Greg Koch (www.gregkoch.com) refers to himself as “one of the most famous unknown guitar players in the world” on his website. After his show last September at the Funky Biscuit in Boca Raton, and the recent one there March 11, it may be time for a rewrite.
Last year’s performance by the singing guitarist, whose trio is rounded out by his son Dylan Koch on drums and Toby Lee Marshall on Hammond organ, attracted a near-capacity crowd. This year’s was completely sold out except for standing room only. And each displayed Koch’s world-class technique, taste and tone on feels ranging from rock to funk, blues to jazz and beyond, proving that modern fusion often goes beyond just your father’s blend of jazz and rock.
The Wisconsin-born and based bandleader opened the trio’s most recent Funky Biscuit show with “Cause We’ve Ended as Lovers,” the instrumental ballad that Stevie Wonder wrote for recently departed 78-year-old guitar icon Jeff Beck for his 1975 masterpiece Blow by Blow. And Koch honored one of his heroes with exquisite delicacy, creativity and upper-register notes in a banner performance that would prove hard to equal for the next half-hour.
Yet with two new releases, Orange Roominations and Sweet Gristle, the trio had plenty of original instrumentals to follow up with. “The Ripper,” “Rex Charmer,” “Chief’s Blues” and “Funk of a Different Nature” ranged from rock to gospel, blues to funk, with compelling soloing by Marshall, plus Koch’s unique use of a wah-wah pedal and signature phrasing on his own breaks.
“We’re happy to be back here at the Funky Biscuit,” Koch said, “because we love funk and we love biscuits. We go from here to Miami for Joe Bonamassa’s ‘Keeping the Blues Alive at Sea’ cruise. And we’re taking part in an Allman Brothers Band tribute he has planned.”
Koch then turned up the fire. “Daddy Long Legs,” from the trio’s 2021 release From the Up’Nuh, was one of the evening’s rare vocal tunes, including harmonies by the ever-animated Marshall. The guitarist then reached for the skies with an ethereal, abstract intro leading into “Since I’ve Been Loving You,” his nod to guitarist Jimmy Page. From Led Zeppelin’s 1970 third album, the slow blues vehicle featured Koch mimicking not only its stratospheric guitar solo but also Robert Plant’s lead vocal, with Marshall deftly covering the deep bass end with his left hand and pedals.
Dylan Koch, whose massive kick drum helped craft the booming bottom all night with Marshall, was suitably featured next. His orange see-through Ludwig Vistalite drum kit is a replica of Zeppelin drummer John Bonham’s from the concert film The Song Remains the Same, and his unaccompanied solo included all things Bonzo, from funk to marching patterns and a thunderous finale.
“Sin Repent Repeat,” from the trio’s 2018 album Toby Arrives, then closed the hour-plus opening set. With its bluesy feel, funky bridge and Koch’s slide guitar playing, the piece teased with Allman Brothers Band undertones, which would eventually become more overt.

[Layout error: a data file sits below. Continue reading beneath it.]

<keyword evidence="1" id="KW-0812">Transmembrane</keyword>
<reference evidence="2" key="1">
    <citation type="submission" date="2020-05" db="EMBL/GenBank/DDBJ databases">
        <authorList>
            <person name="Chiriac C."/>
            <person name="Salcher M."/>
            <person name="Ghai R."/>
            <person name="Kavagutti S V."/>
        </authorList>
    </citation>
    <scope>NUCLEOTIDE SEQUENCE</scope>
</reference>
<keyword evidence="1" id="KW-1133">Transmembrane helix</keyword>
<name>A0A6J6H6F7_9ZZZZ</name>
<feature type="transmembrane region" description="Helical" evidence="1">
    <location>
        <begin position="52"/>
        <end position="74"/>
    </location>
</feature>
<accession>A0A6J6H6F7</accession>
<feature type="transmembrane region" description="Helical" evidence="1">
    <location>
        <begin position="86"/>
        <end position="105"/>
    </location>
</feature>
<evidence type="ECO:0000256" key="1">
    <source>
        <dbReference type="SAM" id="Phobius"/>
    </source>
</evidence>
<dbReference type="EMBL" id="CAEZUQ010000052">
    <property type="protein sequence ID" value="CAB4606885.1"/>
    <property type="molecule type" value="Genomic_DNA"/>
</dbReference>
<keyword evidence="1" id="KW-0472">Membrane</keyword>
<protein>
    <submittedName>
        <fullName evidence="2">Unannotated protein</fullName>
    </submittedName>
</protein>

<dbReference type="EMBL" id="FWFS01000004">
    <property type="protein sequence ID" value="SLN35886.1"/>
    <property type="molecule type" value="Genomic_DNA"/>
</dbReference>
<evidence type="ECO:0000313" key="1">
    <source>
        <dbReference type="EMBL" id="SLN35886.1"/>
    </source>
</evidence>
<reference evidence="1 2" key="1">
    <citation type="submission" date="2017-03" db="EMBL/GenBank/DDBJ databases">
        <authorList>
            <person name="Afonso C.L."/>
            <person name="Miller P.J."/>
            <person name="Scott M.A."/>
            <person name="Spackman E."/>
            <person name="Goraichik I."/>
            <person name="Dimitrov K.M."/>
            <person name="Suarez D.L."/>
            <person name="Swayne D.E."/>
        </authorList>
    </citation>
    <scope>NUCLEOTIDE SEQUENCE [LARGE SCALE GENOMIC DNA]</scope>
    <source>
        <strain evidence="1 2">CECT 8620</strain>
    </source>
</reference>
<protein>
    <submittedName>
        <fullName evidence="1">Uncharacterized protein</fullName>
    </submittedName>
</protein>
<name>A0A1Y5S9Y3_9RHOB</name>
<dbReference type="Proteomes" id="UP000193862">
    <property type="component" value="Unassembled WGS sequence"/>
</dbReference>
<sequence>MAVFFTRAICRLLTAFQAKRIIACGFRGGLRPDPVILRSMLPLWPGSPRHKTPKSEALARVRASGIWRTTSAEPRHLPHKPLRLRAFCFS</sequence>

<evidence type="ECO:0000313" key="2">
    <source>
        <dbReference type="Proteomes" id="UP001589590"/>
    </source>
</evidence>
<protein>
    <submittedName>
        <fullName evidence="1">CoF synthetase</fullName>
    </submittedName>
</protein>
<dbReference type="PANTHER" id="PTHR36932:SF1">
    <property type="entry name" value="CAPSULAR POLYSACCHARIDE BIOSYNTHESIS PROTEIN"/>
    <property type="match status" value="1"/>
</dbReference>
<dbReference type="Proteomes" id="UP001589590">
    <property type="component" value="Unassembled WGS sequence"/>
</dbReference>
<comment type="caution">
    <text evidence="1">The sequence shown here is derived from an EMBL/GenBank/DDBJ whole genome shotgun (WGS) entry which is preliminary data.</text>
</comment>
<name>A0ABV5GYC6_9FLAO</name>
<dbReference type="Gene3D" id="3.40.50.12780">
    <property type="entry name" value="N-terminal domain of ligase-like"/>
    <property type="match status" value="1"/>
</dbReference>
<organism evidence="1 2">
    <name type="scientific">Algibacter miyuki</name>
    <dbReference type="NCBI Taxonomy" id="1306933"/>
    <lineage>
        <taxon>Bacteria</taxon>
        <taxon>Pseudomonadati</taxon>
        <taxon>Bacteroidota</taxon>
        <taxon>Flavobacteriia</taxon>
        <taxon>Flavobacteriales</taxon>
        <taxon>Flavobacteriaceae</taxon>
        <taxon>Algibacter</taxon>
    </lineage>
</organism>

Set two was likewise highlighted by originals and covers; instrumentals and vocal tunes. Koch reached back to his career preceding the six-year-old trio to sing and play searing slide guitar on the Frank Zappa-esque “Nubby the Hoarder Man,” written about an eccentric Wisconsin neighbor, and also for the loping instrumental “Welchz Grape,” which featured excellent solos by both the guitarist and Marshall.
In between, Koch sang blues master Muddy Waters’ strutting album track “Can’t Be Satisfied,” and the trio torched the Allman Brothers Band’s 6/8-timed instrumental “Hot ‘Lanta.” Marshall’s solo echoed the late Gregg Allman’s, and the keyboardist’s harmonic lines with Koch mimicked the Southern rock institution’s influential guitar tandem of Duane Allman and Dickey Betts.
Dylan Koch likewise blended the parts of ABB double-drummers Butch Trucks and Jaimoe as both an accompanist and soloist, further proving Bonamassa’s tribute on the blues cruise to be in very capable hands.
Near the end of the 90-minute second set, Koch unearthed another gem in a three-song original medley he said included some of his wife’s favorite instrumentals. “Unrepentant” started the proceedings with a New Orleans-by-way-of-Little Feat funk vibe, which blended into the roaring “Luna Girl,” which featured frenetic picking by Koch that showed the influence of the Dixie Dregs and their stellar guitarist, Steve Morse. The slow blues of “Sweet Tea” completed a trilogy of pieces with vastly different feels.
A Funky Biscuit favorite and friend of the trio’s, singing guitarist Matt Schofield, sat in on a couple late pieces, repeating a theme from last September. The bluesy shuffle feel of “Toby Arrives” proved the best vehicle for the two guitarists with very different styles to trade and play off of each other — Schofield more melodic and traditional; Koch the ever-adventurous player coloring outside standard lines — yet each played similar phrases whenever the other inspired and energized them. Which was often.
The 6-foot-7 Koch has a popular podcast called Chewing the Gristle! on which he jokes and talks shop with fellow musicians, mostly guitarists and even some of his few six-string peers like Mike Keneally (Frank Zappa, Steve Vai) and Jimmy Herring (Col. Bruce Hampton’s Aquarium Rescue Unit, Widespread Panic). He also has a Greg Koch Signature Gristlemaster made by Reverend Guitars, and popular instructional books and YouTube videos that likewise stand tall.
With ample humor evident in his songwriting and playing, Koch’s profile is rising slowly — mostly because he’s hard to categorize and primarily plays instrumentals. But with an instrumentalist this advanced, actions inevitably speak louder than words.